Oral naltrexone significantly improved drinking outcomes among sexual and gender minority men (SGM; men who have sex with men and transgender men) with mild-to-moderate alcohol use disorder that was fueled by binge drinking, a study shows. Effects were sustained at 6 months, leading the authors to conclude, “Naltrexone may be an important pharmacotherapy to address binge drinking in populations with mild to moderate alcohol use disorder.”
Randomized to targeted oral naltrexone 50 mg or placebo with weekly medication-management counseling for 12 weeks, 120 SGM were instructed to take 1 pill (naltrexone or placebo) during periods of alcohol craving and/or when they perceived a high risk for heavy alcohol consumption (i.e., when binge drinking was anticipated). Results showed that naltrexone was associated with a significantly reduced reported binge-drinking intensity: fewer binge-drinking days, weeks with any binge drinking, and number of drinks per month, and lower alcohol-craving scores.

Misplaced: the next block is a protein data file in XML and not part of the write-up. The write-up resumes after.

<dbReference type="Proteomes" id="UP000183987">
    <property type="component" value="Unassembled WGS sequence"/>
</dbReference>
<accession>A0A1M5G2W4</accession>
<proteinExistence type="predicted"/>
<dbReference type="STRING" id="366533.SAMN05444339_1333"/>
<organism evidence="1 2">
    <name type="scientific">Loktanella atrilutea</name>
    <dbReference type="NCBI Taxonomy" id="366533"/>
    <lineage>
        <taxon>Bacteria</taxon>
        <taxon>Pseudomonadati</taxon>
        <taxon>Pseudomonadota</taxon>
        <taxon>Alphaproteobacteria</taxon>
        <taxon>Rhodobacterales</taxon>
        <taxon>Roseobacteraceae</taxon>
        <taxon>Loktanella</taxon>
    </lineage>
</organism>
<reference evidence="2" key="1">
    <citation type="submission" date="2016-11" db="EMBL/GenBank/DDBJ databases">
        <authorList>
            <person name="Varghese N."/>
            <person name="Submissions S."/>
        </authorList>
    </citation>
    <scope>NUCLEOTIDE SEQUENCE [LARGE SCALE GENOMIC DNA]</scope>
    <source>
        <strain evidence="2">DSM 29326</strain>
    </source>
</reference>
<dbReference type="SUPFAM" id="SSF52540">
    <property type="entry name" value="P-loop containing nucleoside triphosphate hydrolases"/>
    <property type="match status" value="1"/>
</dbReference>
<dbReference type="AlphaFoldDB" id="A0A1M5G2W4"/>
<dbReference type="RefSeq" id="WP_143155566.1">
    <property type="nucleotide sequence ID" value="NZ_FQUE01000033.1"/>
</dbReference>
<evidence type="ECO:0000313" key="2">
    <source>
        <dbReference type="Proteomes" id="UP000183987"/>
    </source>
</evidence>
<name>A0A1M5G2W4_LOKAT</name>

With targeted dosing used in this study, patients took doses on a median of 2.5 days per week. Those at or above this level of naltrexone use had significantly less binge drinking, fewer binge-drinking days, and lower amounts of an alcohol biomarker, phosphatidylethanol, in dried blood spot samples. These reductions were sustained at 6 months.
“This study supports the use of a targeted dosing approach for naltrexone in SGM who are interested in reducing their heavy alcohol consumption on an event-driven, as-needed basis,” the investigators conclude. “Efforts to expand access to this treatment approach can enhance public health efforts to address binge drinking and associated harms.”